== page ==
The dollar extended its rally against a basket of currencies on Wednesday to touch a five-month high, supported by relatively strong U.S. economic data in recent days, while the euro was hit by reports that a likely future Italian government would seek debt forgiveness from European creditors.
The dollar index, which measures the greenback against a basket of six other currencies, was up 0.18 percent at 93.39, after rising as high as 93.632, its highest since December 19.
The greenback has risen about 1.6 percent this month, boosted by a view that the Federal Reserve will outpace most major central banks in policy normalization.
"There's been some improved sentiment on conditions in the U.S. compared with other parts of the world," said Sireen Harajli, foreign exchange strategist at Mizuho in New York. "Essentially, the dollar is stronger mostly because the rest of the world is not."
U.S. factory output rose in April, although new estimates of manufacturing and overall industrial production showed less growth in prior months than initially believed.
The U.S. currency got a boost on Tuesday when strong U.S. consumer spending numbers sent 10-year Treasury yields surging to a seven-year peak of 3.095 percent.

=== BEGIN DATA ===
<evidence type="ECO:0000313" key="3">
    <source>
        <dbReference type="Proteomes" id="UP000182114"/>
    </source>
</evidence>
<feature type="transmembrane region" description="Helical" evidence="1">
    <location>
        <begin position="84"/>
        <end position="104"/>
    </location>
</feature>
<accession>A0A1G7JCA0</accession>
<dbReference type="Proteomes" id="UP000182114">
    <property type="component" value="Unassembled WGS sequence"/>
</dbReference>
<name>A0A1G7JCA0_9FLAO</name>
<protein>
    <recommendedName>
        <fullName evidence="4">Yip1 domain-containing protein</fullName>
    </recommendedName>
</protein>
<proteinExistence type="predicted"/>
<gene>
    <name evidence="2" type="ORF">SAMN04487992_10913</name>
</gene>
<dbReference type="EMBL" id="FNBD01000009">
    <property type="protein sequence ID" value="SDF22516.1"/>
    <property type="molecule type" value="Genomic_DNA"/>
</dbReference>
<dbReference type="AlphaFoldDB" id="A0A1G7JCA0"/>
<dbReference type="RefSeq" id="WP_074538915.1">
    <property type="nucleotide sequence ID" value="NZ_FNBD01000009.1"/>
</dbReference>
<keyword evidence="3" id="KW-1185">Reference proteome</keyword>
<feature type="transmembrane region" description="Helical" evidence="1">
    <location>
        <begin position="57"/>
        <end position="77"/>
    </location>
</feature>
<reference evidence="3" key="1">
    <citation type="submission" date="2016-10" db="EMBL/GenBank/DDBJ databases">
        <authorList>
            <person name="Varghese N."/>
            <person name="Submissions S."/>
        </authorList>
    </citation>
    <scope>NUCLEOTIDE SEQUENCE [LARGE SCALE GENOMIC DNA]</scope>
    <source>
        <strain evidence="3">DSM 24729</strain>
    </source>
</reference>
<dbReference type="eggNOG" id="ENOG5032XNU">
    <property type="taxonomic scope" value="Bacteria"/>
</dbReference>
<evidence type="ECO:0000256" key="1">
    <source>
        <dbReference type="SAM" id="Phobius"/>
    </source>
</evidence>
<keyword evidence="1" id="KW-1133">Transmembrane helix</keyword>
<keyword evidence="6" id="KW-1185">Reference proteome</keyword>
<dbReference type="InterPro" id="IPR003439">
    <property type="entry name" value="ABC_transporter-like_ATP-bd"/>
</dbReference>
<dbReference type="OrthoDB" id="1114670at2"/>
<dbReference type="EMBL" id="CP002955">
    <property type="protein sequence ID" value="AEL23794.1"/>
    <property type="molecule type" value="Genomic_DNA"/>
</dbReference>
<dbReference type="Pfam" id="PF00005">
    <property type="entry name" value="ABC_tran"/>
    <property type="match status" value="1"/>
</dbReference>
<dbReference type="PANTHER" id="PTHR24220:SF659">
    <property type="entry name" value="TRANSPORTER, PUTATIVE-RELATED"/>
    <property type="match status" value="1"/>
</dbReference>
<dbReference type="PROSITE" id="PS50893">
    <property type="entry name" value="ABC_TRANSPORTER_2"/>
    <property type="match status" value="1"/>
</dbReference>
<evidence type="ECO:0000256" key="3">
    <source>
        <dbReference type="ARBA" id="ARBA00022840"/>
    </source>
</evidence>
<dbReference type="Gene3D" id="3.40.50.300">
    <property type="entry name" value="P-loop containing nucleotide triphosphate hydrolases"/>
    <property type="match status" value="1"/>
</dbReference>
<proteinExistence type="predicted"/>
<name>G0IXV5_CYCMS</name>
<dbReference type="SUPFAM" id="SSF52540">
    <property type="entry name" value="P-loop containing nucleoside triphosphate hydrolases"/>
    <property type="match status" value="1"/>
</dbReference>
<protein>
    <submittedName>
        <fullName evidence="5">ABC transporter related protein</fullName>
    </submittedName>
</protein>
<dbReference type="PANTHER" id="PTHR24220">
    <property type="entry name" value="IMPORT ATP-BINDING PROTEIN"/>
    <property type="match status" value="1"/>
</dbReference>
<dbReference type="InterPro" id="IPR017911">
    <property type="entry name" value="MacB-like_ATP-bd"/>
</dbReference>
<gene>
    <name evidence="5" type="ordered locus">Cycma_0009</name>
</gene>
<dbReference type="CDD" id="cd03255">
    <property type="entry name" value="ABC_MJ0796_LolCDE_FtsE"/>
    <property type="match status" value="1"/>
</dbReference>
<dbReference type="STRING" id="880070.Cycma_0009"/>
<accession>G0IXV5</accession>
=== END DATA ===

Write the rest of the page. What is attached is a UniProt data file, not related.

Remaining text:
On Wednesday, the move in the greenback was largely driven by news out of Europe, said Alfonso Esparza, senior currency analyst at OANDA in Toronto.
The euro was 0.31 percent lower against the greenback at $1.18, its lowest since December, after reports that Italy's anti-establishment 5-Star Movement and anti-immigrant League may ask the European Central Bank to forgive 250 billion euros ($294.18 billion) of debt.
The euro was lower against the Swiss franc, after dropping to a five-week low of 1.1772 francs. The Swiss franc typically attracts capital in times of uncertainty.
"Whenever there is euroskepticism on the rise, you are definitely going to see this type of a move in the euro," said Esparza.
"It's just one of the factors that reminds us again that European growth is slowing down," he said.
Euro zone inflation slowed in April, European statistics agency Eurostat said on Wednesday, confirming an earlier flash estimate and adding to the headache of European Central Bank policy makers seeking to phase out monetary stimulus.
Against the , the dollar was down 0.05 percent at 110.29 yen, but still close to the highest it has been since early February.
Japan's economy contracted more than expected at the start of this year, suggesting growth has peaked after the best run of expansion in decades, unwelcome news for a government struggling to get traction for its reflationary policies.
Sterling fell towards its lowest point of the year against the dollar amid fresh worries about Britain's Brexit negotiations and relatively modest UK wage growth, but pared losses to trade down 0.13 percent at $1.3486.